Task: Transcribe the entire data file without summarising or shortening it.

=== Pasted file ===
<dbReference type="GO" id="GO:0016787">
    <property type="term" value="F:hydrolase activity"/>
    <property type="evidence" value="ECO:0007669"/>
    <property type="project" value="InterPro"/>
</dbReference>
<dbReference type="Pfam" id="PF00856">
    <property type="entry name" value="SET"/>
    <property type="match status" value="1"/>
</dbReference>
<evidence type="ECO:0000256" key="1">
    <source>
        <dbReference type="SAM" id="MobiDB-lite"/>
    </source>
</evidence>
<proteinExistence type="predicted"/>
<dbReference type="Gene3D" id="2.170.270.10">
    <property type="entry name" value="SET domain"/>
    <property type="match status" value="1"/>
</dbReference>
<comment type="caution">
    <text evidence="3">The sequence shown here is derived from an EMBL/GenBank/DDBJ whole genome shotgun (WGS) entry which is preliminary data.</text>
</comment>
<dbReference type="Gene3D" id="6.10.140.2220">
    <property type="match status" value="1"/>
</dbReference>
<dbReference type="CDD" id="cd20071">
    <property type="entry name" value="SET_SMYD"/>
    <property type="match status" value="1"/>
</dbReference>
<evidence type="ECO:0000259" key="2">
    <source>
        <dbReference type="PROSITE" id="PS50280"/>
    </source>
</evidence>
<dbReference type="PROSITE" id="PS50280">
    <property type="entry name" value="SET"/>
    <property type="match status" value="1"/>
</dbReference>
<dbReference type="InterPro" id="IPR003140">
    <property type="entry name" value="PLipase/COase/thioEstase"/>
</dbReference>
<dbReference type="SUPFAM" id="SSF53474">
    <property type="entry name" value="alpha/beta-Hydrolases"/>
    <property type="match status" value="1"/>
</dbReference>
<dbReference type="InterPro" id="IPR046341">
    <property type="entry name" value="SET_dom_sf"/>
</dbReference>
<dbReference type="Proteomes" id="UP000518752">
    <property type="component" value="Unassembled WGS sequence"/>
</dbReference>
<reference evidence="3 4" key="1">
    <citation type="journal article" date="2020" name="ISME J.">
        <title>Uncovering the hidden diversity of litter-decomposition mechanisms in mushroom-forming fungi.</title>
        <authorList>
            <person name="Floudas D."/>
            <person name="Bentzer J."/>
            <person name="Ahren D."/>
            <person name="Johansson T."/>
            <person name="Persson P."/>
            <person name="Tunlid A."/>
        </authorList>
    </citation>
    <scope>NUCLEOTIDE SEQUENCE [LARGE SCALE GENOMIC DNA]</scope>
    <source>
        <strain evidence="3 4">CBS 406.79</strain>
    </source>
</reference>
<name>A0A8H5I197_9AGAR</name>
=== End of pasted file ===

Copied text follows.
<dbReference type="GO" id="GO:0016787">
    <property type="term" value="F:hydrolase activity"/>
    <property type="evidence" value="ECO:0007669"/>
    <property type="project" value="InterPro"/>
</dbReference>
<dbReference type="Pfam" id="PF00856">
    <property type="entry name" value="SET"/>
    <property type="match status" value="1"/>
</dbReference>
<evidence type="ECO:0000256" key="1">
    <source>
        <dbReference type="SAM" id="MobiDB-lite"/>
    </source>
</evidence>
<proteinExistence type="predicted"/>
<dbReference type="Gene3D" id="2.170.270.10">
    <property type="entry name" value="SET domain"/>
    <property type="match status" value="1"/>
</dbReference>
<comment type="caution">
    <text evidence="3">The sequence shown here is derived from an EMBL/GenBank/DDBJ whole genome shotgun (WGS) entry which is preliminary data.</text>
</comment>
<dbReference type="Gene3D" id="6.10.140.2220">
    <property type="match status" value="1"/>
</dbReference>
<dbReference type="CDD" id="cd20071">
    <property type="entry name" value="SET_SMYD"/>
    <property type="match status" value="1"/>
</dbReference>
<evidence type="ECO:0000259" key="2">
    <source>
        <dbReference type="PROSITE" id="PS50280"/>
    </source>
</evidence>
<dbReference type="PROSITE" id="PS50280">
    <property type="entry name" value="SET"/>
    <property type="match status" value="1"/>
</dbReference>
<dbReference type="InterPro" id="IPR003140">
    <property type="entry name" value="PLipase/COase/thioEstase"/>
</dbReference>
<dbReference type="SUPFAM" id="SSF53474">
    <property type="entry name" value="alpha/beta-Hydrolases"/>
    <property type="match status" value="1"/>
</dbReference>
<dbReference type="InterPro" id="IPR046341">
    <property type="entry name" value="SET_dom_sf"/>
</dbReference>
<dbReference type="Proteomes" id="UP000518752">
    <property type="component" value="Unassembled WGS sequence"/>
</dbReference>
<reference evidence="3 4" key="1">
    <citation type="journal article" date="2020" name="ISME J.">
        <title>Uncovering the hidden diversity of litter-decomposition mechanisms in mushroom-forming fungi.</title>
        <authorList>
            <person name="Floudas D."/>
            <person name="Bentzer J."/>
            <person name="Ahren D."/>
            <person name="Johansson T."/>
            <person name="Persson P."/>
            <person name="Tunlid A."/>
        </authorList>
    </citation>
    <scope>NUCLEOTIDE SEQUENCE [LARGE SCALE GENOMIC DNA]</scope>
    <source>
        <strain evidence="3 4">CBS 406.79</strain>
    </source>
</reference>
<name>A0A8H5I197_9AGAR</name>